The first thing that may be learned from this is editing. Almost every part of this piece could be, and should be, tightened … including the opening title. There are several crucial places where there are redundant shots of the two girls, where we see their mostly absent-minded or purpose-less actions. We don’t know what is going on. By the end of two minutes, we still don’t.
A fine point: we don’t know where the action is. I actually paused the film to read the title on what appeared to be an exhibit entrance. I paused the film a second time when I saw that apparently the same object had now turned to Latin text. This is why we need “an establishing shot.”
Next: when we have cut-away shots of people running, you must be sure that every shot shows them running at the same speed.
Next: in a long-awaited (but disappointing) “pivotal moment,” the girls look up! The very next shot must be an OTS shot from the girl’s POV, showing us what she is looking at. It can’t be a shot of the other girl looking at the same thing.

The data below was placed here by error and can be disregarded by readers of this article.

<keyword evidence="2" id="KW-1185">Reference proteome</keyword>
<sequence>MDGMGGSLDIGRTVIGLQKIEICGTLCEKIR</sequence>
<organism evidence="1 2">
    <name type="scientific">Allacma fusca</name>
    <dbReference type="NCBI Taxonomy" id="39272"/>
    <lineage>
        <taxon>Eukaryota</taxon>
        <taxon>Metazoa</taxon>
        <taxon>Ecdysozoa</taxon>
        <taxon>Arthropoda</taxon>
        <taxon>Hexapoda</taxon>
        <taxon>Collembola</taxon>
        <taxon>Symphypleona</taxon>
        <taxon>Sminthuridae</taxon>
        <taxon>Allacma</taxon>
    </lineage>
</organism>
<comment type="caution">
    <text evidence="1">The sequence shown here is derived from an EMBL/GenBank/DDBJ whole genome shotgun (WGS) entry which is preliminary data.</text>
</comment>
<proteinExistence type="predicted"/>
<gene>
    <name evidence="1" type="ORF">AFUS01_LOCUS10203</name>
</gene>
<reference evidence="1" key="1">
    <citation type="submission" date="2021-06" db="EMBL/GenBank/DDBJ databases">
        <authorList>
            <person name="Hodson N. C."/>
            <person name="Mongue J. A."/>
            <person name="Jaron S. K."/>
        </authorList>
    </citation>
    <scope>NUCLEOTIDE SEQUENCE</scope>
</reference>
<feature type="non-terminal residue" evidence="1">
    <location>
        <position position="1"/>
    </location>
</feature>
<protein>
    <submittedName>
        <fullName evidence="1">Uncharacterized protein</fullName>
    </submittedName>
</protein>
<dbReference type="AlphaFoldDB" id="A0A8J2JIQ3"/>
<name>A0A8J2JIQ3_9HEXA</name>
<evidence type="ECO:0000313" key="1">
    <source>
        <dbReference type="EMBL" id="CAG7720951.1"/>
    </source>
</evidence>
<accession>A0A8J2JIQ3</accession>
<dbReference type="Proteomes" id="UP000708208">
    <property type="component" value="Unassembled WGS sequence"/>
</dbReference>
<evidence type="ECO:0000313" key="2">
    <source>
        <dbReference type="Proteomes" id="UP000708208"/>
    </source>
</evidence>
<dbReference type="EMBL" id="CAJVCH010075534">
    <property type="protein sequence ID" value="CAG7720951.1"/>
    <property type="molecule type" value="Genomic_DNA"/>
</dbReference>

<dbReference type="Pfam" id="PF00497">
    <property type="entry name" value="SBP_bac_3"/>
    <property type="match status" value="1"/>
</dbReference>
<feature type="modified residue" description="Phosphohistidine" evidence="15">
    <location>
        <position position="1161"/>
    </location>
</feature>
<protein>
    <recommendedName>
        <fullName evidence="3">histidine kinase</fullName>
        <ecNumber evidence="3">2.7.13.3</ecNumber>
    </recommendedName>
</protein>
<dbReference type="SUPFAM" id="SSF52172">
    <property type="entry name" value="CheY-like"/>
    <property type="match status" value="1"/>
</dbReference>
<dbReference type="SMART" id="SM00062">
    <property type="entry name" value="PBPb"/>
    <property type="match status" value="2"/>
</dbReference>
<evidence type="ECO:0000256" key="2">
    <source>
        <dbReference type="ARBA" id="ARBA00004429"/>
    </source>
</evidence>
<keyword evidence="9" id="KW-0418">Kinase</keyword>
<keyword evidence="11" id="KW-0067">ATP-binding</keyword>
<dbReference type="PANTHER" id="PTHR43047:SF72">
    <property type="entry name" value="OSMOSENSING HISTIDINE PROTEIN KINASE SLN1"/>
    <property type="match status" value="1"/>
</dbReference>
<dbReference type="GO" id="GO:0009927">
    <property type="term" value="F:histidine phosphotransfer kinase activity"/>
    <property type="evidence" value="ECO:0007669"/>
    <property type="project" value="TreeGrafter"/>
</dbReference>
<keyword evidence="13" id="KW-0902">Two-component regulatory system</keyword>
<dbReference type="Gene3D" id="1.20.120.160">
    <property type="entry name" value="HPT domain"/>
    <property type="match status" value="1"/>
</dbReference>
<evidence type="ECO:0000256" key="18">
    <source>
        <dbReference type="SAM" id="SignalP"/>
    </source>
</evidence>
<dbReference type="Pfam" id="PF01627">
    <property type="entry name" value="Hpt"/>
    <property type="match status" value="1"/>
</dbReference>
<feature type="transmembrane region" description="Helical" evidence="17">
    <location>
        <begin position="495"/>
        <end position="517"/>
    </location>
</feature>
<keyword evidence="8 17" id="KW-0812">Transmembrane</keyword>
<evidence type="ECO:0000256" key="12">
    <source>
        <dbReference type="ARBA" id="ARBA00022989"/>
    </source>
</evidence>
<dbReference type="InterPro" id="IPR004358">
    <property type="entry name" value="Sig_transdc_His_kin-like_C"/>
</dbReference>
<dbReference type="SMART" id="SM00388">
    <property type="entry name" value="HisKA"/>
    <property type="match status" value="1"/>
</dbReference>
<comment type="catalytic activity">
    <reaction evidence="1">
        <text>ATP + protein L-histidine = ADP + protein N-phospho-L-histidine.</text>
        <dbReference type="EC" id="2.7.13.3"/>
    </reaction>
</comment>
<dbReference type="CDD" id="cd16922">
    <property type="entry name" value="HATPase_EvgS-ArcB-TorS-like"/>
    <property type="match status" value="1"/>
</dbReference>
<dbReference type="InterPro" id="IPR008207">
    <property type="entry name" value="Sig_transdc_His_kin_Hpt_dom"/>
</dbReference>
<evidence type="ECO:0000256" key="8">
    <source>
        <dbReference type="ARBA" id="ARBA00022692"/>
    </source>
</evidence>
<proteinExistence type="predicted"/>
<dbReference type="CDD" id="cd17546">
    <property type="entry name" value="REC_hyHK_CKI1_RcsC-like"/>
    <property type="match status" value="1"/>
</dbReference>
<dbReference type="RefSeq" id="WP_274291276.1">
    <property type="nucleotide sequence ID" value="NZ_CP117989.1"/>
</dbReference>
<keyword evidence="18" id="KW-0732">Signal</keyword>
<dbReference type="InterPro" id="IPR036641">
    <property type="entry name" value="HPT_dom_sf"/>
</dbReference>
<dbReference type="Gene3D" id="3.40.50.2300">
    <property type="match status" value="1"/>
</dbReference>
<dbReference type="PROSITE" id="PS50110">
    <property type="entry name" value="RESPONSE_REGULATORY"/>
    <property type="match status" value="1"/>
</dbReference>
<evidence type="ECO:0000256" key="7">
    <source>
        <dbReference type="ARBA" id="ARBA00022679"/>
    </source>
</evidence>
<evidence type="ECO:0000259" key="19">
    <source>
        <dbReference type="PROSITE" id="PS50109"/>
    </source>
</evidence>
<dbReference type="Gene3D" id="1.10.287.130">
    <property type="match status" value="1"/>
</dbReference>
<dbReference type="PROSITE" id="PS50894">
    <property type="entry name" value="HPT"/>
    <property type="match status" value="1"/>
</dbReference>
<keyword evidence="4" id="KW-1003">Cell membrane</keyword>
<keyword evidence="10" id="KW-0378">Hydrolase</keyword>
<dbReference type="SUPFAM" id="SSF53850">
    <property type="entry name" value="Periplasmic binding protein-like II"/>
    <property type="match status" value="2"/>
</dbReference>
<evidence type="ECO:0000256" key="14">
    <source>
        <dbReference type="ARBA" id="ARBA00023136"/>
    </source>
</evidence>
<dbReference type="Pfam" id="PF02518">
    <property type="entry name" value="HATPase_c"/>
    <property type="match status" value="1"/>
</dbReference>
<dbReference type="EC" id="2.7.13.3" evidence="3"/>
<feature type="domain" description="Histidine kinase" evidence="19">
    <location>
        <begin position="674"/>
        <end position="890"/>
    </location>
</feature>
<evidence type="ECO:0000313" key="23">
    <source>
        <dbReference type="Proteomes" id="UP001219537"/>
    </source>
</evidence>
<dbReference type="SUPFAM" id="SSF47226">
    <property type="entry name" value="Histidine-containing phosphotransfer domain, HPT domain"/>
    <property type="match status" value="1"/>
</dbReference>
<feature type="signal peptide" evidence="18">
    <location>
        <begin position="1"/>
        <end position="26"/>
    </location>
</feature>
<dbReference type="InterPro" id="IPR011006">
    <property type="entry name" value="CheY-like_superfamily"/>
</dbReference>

“The story,” whatever you choose for it to be, “must begin.” And it is this sense of story that ties the whole film together. I find that my patience is conditioned to be short. Thirty seconds in, with setting but no evolving story, I begin to fee cheated. Two minutes in, I feel robbed. The anticipation that I felt from the intriguing title, “A Drop in the Waters,” is completely unfulfilled.
Please understand that I am saying every one of these things constructively. It might not seem that way, but I am.
One thing that you might do with it is… re-cut it. Don’t add a single shot to it (unless it comes from the B-roll). What can you do to improve this picture without reshooting anything. Turn off the sound track during all of your rework.